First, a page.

by the time he’d put his bag in the car and made sure the hotel room was clean it was 7:15. there was still one night left on the room but he would be long gone by the time the maid got around to cleaning the room tomorrow morning. getting into his car he made the short trip to the pier.
it wasn’t foggy yet though the thick bank of moist ocean air was just off shore. not more than several hundred yards from the end of the san clemente pier. 7:20 he pulled into the pier parking lot. on a late fall early evening with the fog coming in the lot was empty. save for his car and another parked 20 or 30 spaces to the north. he noticed a cigarette lighter flick to light a cigarette. his friend was waiting. he walked out from the side the lifeguard building. he was carrying fishing tackle.
the man got out of his car and walked toward his friend. the greeted each other warmly. his friend told him to go to the side of the building and change into his work clothes. his friend would stand guard. after he changed they began walking out on the pier. both were dressed in overalls. the usual fishing attire for the more serious night fishermen. they chatted amicably as they walked. just two old friends out for a bit of night fishing. while they were walking they noticed a set of headlights sweep into the parking lot. if they were lucky it was their man.
they paused in their walk and stopped by the side of a closed bait shop. there they pointed north at some imaginary something or another while they chatted on. a man got out of the car in the lot and he went to the trunk of his car where he pulled out some fishing gear. even from that distance he could tell that the man was his mark. he barely nodded to his friend. who spoke.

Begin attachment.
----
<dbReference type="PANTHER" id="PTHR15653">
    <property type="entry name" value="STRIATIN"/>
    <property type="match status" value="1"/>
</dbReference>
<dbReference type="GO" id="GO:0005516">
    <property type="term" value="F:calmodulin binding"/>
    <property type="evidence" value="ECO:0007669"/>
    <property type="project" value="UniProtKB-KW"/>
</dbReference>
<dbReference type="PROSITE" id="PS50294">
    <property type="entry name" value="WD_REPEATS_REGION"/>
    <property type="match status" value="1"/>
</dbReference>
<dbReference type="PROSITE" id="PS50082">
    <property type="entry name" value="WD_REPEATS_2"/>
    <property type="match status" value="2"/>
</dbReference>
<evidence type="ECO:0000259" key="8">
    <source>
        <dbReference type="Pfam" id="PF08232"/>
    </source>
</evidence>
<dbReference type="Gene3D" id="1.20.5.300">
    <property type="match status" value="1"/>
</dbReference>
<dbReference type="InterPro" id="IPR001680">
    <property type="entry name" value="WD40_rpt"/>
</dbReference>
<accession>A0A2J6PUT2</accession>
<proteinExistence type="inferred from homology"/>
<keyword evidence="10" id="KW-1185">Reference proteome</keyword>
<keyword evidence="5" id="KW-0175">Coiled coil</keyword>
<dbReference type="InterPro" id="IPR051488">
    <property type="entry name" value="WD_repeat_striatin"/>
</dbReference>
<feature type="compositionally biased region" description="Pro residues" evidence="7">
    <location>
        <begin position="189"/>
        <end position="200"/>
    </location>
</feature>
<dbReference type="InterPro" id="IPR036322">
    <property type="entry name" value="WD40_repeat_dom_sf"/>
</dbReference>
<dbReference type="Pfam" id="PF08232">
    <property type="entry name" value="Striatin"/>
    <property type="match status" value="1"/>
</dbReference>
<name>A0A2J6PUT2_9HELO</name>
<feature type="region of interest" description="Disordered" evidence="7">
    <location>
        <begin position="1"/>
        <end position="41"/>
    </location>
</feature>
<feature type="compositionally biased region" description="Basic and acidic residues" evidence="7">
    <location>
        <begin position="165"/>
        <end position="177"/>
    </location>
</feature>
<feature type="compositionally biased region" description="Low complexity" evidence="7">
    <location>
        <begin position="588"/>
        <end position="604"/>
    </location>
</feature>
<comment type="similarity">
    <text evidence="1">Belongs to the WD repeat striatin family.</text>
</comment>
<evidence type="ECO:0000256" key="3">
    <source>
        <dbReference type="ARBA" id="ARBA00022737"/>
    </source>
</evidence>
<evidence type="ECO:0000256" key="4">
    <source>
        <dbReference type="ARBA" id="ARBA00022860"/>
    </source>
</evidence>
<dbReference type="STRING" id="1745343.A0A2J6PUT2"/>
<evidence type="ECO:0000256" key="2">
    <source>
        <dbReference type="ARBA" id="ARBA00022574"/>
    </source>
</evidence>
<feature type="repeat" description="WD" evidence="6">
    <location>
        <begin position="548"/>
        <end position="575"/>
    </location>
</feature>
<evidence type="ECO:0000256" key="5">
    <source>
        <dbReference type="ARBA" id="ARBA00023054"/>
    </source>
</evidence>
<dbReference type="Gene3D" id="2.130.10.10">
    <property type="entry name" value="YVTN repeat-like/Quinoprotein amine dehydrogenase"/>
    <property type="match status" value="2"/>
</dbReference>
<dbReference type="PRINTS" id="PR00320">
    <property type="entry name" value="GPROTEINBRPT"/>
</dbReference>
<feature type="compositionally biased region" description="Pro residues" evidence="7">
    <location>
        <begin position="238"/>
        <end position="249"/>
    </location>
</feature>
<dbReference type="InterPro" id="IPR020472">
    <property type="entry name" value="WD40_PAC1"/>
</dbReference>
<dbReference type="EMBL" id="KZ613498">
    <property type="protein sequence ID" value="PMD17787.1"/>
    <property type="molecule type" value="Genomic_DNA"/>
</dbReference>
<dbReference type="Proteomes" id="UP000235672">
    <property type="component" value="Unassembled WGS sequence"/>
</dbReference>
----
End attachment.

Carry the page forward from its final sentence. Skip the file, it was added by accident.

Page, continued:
damn. i forgot to bring the thermos of coffee. it’s on the back seat. i’m going to go get it.
fine. i’ll walk out to the end of the pier and start setting up.
by this time the fog had almost reached the end of the pier. soon the entire pier would be enveloped inside the bank of fog limiting visibility and noise. a perfect night if there ever was one. a fog shrouded pier as a killing ground. it would be a first for him. excitement began to build. he turned and walked to the end of the pier.
yes, it was almost perfect. fog. no one else fishing. at least at the moment. his target a creature of habit fished off the san clemente pier every night except for when it was raining or it was christmas eve. he even fished when the cold fog was about to roll in. the information had been correct. then it always was. he didn’t work for people if their information was shoddy or incorrect or haphazard. you didn’t last long if you relied on bad information.
he reached the end of the pier and began setting up the fishing poles. inside the tackle box was the .22 auto loaded with one magazine. a second clip lay at the bottom of the box. he picked it up and put it in his pocket. he quickly checked to see if a round was chambered. the small hand gun was locked and loaded.